When the bill comes each month in the mail or electronically, have a routine of paying that bill the same day. To borrow Nike’s phrase: Just do it.
With a good routine in place and the maturity to be able to handle a credit card, you should do your homework about which credit cards are better than others. Not all credit cards are created equal.
Choosing the Right Credit Card
Not long ago, U.S. News and World Report did a study on credit cards for college students. The magazine reported there were several good options for students, including some credit cards that offered zero percent annual interest rates on purchases for the first 9 to 15 months.
That sounds great, but remember your goal in establishing and maintaining good credit is not to carry a balance from month to month. Having a balance at zero percent interest sounds terrific, but if you don’t pay it off when the grace period closes, you’re going to incur interest payments that may be as high as 19.8 percent.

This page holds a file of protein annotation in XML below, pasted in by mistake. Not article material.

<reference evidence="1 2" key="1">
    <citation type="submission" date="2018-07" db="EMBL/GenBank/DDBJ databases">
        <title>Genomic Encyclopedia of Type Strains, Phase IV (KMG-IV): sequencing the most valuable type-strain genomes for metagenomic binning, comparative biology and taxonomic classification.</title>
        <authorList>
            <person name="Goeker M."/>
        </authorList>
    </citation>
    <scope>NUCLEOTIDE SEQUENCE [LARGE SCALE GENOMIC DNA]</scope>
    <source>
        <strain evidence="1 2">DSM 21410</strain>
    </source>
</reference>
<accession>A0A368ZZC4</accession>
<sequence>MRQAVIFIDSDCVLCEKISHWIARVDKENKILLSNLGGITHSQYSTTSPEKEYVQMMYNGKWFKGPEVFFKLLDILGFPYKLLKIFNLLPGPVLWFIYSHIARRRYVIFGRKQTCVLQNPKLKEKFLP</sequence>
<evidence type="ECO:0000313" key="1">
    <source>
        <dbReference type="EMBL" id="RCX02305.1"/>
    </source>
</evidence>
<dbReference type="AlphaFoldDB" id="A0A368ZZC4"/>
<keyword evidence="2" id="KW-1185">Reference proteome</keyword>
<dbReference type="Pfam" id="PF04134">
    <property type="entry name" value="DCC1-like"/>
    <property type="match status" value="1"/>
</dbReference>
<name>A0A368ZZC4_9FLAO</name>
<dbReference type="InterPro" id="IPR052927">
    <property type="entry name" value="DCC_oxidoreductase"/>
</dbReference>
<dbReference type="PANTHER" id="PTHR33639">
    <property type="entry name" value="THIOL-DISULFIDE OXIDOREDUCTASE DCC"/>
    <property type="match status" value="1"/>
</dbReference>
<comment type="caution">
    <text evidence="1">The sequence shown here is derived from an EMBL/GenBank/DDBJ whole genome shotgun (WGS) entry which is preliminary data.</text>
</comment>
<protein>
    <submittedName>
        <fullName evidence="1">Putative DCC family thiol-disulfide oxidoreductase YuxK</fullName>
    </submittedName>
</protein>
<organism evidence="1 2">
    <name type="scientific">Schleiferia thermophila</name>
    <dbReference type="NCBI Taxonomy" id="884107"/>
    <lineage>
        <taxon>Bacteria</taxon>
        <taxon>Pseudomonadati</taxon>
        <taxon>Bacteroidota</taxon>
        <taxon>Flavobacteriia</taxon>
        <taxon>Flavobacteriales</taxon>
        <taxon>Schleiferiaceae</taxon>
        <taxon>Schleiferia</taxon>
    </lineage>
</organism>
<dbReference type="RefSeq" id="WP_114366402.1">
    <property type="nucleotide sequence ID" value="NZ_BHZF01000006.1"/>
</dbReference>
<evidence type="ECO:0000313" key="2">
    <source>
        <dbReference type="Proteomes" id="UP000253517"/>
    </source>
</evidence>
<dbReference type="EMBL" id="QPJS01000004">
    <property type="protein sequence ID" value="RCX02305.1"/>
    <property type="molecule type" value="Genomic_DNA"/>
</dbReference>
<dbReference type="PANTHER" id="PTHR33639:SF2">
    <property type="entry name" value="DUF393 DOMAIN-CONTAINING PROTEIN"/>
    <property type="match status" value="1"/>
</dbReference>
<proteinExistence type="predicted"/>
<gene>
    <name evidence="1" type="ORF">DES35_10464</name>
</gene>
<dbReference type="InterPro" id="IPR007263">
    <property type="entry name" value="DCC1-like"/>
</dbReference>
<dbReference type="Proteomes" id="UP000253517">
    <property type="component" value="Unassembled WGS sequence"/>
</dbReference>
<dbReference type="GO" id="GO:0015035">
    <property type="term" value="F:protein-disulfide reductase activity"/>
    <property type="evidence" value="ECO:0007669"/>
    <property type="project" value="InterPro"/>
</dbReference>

Therefore, the best options for students are credit cards that have no annual fee, regardless of the interest rate.
Annual credit card fees are usually fairly low, for example, under $60. You might be tempted to ignore them as a criterion for choosing one card over another, but why pay them when you don’t need to? You’d probably much rather spend that annual fee on something else or stash it away in savings for a rainy day.
If you have trouble qualifying for a credit card, a good place to inquire is with a local credit union. Each credit union is defined by membership criteria. But often the criteria include simply being part of a local community.
Credit unions are governed by their members and are non-profit cooperatives, unlike typical finance corporations. That means their rules for lending may be more tailored to the needs of their members.